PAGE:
The difference however is that the client company

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The difference however, is that the client-company, instead of approaching an intermediary, now directly issues and sells instruments to the investor community. For instance, instead of availing a murabaha credit facility/ ijara facility from an Islamic commercial bank, the company now issues murabaha/ ijara securities (sukuk) to the investor community. Sukuk 6
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Generic Procedure The process involves creation of a special purpose vehicle (SPV) or a ‘Special Purpose Mudarabah’ (with a distinct identity) by the company in consultation with its investment bank for this purpose. The investment bank or the company may act as a mudarib of this SPV-Mudarabah. The SPV-Mudarabah is entrusted with the task of issuing securities to the investing public, raising funds and investing the same in specific types of assets/ projects in order to meet the requirements of the company. The SPV-Mudaraba now “owns” the assets/ projects and the income from the assets/ projects are “passed through” to the holders of the instruments after deducting the mudarib’s share in it. Sukuk 7
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Generic Procedure An alternative method may be the appointment of the investment bank as an agent or wakil of the prospective investors in securities under a wakala arrangement. The bank as the agent of all investors undertakes to invest the funds in specific types of assets/ projects and then to pass on all future income from the assets/ projects to investors after deducting its fee. Sukuk 8
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Sukuk Al-Murabahah Sukuk Client Company SPV Vendor Sukuk 3 2 7 4 5 6 Company seeks advice from Investment Bank; an SPV is created for the purpose; 2. SPV issues securities to investors; 3. SPV collects funds from investors; 4. SPV pays to Vendor for purchase of Assets; 5. Company as agent of SPV takes delivery of Assets; 6. Company purchases Assets from SPV on deferred payment basis and makes payment of installments to SPV; 7. SPV passes them on to investors after deducting mudarib share/ wakala fee for itself. 9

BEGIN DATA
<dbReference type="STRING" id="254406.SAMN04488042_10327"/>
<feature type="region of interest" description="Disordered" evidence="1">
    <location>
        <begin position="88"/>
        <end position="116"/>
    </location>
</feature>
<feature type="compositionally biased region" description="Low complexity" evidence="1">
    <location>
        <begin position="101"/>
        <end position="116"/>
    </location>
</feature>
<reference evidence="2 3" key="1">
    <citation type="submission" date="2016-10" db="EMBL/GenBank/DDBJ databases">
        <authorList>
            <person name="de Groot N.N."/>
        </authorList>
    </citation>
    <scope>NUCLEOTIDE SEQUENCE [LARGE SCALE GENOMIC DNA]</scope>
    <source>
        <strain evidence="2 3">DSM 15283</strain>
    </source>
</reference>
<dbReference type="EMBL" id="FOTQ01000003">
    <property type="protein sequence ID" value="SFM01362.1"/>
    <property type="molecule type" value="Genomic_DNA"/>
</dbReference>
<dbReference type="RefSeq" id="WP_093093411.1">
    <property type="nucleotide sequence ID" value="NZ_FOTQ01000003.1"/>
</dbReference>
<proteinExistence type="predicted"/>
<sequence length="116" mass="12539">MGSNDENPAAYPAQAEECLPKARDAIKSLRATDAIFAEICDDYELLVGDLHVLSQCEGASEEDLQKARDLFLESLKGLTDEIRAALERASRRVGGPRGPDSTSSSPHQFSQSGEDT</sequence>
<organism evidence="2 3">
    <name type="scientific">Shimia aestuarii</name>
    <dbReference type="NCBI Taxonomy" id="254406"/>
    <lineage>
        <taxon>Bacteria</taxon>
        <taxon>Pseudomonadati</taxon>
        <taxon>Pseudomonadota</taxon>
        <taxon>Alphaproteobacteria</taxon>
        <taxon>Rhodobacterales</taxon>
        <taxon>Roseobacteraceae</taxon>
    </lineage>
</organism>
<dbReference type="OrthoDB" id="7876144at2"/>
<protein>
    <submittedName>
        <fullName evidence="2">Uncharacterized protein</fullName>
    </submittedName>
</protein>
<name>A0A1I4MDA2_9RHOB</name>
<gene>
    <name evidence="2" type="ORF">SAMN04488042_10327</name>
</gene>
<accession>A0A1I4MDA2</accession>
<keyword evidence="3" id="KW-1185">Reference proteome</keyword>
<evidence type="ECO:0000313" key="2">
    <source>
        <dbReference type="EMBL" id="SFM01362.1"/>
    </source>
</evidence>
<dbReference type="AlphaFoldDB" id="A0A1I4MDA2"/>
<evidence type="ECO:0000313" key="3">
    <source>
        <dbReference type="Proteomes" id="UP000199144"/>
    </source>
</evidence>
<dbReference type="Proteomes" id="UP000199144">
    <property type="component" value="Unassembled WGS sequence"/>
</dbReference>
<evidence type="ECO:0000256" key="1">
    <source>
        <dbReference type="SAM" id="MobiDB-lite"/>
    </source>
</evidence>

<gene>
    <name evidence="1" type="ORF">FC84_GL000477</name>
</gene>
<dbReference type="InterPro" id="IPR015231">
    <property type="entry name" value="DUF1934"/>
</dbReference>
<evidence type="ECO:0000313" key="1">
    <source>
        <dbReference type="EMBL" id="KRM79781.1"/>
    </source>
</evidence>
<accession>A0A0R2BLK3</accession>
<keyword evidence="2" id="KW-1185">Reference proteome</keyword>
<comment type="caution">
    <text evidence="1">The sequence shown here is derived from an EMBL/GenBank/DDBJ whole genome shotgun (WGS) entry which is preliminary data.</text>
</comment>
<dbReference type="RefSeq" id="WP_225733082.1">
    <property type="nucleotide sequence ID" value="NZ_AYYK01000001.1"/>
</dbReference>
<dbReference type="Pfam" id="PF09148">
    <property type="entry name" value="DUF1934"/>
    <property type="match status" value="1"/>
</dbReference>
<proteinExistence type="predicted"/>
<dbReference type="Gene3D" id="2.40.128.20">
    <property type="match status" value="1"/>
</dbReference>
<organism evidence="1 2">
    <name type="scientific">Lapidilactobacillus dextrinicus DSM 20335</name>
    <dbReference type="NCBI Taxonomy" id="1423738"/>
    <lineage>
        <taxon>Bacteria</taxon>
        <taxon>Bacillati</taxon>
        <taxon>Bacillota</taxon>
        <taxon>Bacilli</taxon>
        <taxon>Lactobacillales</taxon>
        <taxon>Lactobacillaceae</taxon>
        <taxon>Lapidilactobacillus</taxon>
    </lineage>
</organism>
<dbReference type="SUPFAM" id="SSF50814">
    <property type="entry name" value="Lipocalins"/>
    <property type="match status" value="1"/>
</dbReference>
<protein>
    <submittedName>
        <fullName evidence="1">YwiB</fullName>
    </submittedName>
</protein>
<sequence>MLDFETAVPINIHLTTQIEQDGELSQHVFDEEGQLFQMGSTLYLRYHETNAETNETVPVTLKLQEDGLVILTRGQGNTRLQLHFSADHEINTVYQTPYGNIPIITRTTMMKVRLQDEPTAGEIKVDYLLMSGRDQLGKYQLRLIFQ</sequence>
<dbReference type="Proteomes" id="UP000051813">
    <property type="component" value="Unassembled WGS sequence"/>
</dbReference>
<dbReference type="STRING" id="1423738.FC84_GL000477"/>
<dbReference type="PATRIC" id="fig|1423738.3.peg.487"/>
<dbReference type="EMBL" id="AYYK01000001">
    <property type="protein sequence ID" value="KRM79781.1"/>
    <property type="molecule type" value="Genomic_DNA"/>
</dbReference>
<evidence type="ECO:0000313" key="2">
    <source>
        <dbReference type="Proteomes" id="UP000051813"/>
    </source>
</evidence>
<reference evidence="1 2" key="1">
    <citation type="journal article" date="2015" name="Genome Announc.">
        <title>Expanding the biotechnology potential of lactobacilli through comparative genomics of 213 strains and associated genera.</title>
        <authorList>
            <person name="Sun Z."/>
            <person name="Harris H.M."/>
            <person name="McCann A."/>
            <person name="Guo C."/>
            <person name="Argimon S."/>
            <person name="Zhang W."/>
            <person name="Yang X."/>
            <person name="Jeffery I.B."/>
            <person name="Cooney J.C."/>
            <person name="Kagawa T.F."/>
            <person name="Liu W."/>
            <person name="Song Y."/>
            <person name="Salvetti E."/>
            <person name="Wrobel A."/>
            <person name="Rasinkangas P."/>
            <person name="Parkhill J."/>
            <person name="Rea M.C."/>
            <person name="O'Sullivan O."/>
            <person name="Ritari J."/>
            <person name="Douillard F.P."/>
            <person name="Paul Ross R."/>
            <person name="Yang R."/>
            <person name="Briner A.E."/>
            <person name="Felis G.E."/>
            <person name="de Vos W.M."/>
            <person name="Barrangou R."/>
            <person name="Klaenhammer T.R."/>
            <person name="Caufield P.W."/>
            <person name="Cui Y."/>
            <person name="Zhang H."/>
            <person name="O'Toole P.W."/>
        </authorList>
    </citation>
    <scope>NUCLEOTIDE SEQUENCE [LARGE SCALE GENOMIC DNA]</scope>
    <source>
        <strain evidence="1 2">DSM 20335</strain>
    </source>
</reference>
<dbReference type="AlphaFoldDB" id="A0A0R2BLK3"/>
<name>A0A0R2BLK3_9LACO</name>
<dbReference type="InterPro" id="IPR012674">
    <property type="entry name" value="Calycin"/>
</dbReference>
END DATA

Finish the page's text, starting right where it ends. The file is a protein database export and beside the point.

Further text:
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A potential problem with sukuk-al-murabahah is that these cannot be traded in the secondary market at a negotiated price and hence, are not liquid. Murabahah receivables ($X+P in the above example) are in the nature of pure debt and hence the instrument that is an evidence of such debt can be transferred only at its face value. Sukuk-al-murabahah have, however, been extensively used in the recent past by Malaysian companies for raising funds. The market for such private-debt-securities (PDS) has witnessed a lot of activity because of a more liberal interpretation of fiqh by Malaysian jurists permitting sale of debt (bai-al-dayn) at a negotiated price. Sukuk
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The difference however is that the client company instead...

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